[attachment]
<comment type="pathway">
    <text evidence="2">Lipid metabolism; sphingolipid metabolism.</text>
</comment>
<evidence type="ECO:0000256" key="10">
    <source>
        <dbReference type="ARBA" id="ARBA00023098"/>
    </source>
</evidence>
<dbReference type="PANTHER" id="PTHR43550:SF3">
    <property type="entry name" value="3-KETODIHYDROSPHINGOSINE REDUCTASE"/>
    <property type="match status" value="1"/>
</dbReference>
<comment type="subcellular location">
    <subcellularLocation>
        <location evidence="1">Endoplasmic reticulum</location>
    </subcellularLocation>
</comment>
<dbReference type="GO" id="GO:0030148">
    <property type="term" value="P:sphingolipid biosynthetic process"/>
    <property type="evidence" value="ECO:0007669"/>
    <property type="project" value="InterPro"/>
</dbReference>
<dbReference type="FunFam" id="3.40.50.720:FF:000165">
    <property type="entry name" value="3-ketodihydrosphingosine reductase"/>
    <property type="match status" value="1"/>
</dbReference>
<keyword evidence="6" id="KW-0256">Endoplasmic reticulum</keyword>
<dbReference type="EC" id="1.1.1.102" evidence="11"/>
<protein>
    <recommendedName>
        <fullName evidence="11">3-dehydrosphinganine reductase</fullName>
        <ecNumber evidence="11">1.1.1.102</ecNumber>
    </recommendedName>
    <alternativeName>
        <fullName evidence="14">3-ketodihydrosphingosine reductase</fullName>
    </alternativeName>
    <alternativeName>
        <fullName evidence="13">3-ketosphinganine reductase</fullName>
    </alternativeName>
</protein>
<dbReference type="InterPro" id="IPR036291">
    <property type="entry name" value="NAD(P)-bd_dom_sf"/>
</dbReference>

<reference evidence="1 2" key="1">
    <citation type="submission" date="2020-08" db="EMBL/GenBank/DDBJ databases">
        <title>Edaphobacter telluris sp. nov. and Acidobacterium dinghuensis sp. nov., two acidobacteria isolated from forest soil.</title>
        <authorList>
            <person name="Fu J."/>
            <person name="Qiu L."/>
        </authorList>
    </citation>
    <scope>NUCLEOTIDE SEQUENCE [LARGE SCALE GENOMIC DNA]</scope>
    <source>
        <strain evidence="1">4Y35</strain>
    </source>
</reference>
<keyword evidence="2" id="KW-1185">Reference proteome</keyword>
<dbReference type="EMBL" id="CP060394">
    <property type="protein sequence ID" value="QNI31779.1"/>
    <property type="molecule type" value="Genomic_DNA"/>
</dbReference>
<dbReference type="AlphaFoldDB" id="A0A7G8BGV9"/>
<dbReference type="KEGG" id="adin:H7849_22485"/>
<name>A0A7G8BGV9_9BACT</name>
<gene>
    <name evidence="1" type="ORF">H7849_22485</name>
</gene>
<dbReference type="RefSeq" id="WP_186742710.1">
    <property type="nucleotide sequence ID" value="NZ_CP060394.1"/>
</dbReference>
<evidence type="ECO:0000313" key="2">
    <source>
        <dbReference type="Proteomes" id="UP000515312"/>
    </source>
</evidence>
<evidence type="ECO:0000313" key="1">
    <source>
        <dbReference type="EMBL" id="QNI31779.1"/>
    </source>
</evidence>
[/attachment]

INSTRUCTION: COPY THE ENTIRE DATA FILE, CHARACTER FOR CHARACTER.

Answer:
<comment type="pathway">
    <text evidence="2">Lipid metabolism; sphingolipid metabolism.</text>
</comment>
<evidence type="ECO:0000256" key="10">
    <source>
        <dbReference type="ARBA" id="ARBA00023098"/>
    </source>
</evidence>
<dbReference type="PANTHER" id="PTHR43550:SF3">
    <property type="entry name" value="3-KETODIHYDROSPHINGOSINE REDUCTASE"/>
    <property type="match status" value="1"/>
</dbReference>
<comment type="subcellular location">
    <subcellularLocation>
        <location evidence="1">Endoplasmic reticulum</location>
    </subcellularLocation>
</comment>
<dbReference type="GO" id="GO:0030148">
    <property type="term" value="P:sphingolipid biosynthetic process"/>
    <property type="evidence" value="ECO:0007669"/>
    <property type="project" value="InterPro"/>
</dbReference>
<dbReference type="FunFam" id="3.40.50.720:FF:000165">
    <property type="entry name" value="3-ketodihydrosphingosine reductase"/>
    <property type="match status" value="1"/>
</dbReference>
<keyword evidence="6" id="KW-0256">Endoplasmic reticulum</keyword>
<dbReference type="EC" id="1.1.1.102" evidence="11"/>
<protein>
    <recommendedName>
        <fullName evidence="11">3-dehydrosphinganine reductase</fullName>
        <ecNumber evidence="11">1.1.1.102</ecNumber>
    </recommendedName>
    <alternativeName>
        <fullName evidence="14">3-ketodihydrosphingosine reductase</fullName>
    </alternativeName>
    <alternativeName>
        <fullName evidence="13">3-ketosphinganine reductase</fullName>
    </alternativeName>
</protein>
<dbReference type="InterPro" id="IPR036291">
    <property type="entry name" value="NAD(P)-bd_dom_sf"/>
</dbReference>

<reference evidence="1 2" key="1">
    <citation type="submission" date="2020-08" db="EMBL/GenBank/DDBJ databases">
        <title>Edaphobacter telluris sp. nov. and Acidobacterium dinghuensis sp. nov., two acidobacteria isolated from forest soil.</title>
        <authorList>
            <person name="Fu J."/>
            <person name="Qiu L."/>
        </authorList>
    </citation>
    <scope>NUCLEOTIDE SEQUENCE [LARGE SCALE GENOMIC DNA]</scope>
    <source>
        <strain evidence="1">4Y35</strain>
    </source>
</reference>
<keyword evidence="2" id="KW-1185">Reference proteome</keyword>
<dbReference type="EMBL" id="CP060394">
    <property type="protein sequence ID" value="QNI31779.1"/>
    <property type="molecule type" value="Genomic_DNA"/>
</dbReference>
<dbReference type="AlphaFoldDB" id="A0A7G8BGV9"/>
<dbReference type="KEGG" id="adin:H7849_22485"/>
<name>A0A7G8BGV9_9BACT</name>
<gene>
    <name evidence="1" type="ORF">H7849_22485</name>
</gene>
<dbReference type="RefSeq" id="WP_186742710.1">
    <property type="nucleotide sequence ID" value="NZ_CP060394.1"/>
</dbReference>
<evidence type="ECO:0000313" key="2">
    <source>
        <dbReference type="Proteomes" id="UP000515312"/>
    </source>
</evidence>
<evidence type="ECO:0000313" key="1">
    <source>
        <dbReference type="EMBL" id="QNI31779.1"/>
    </source>
</evidence>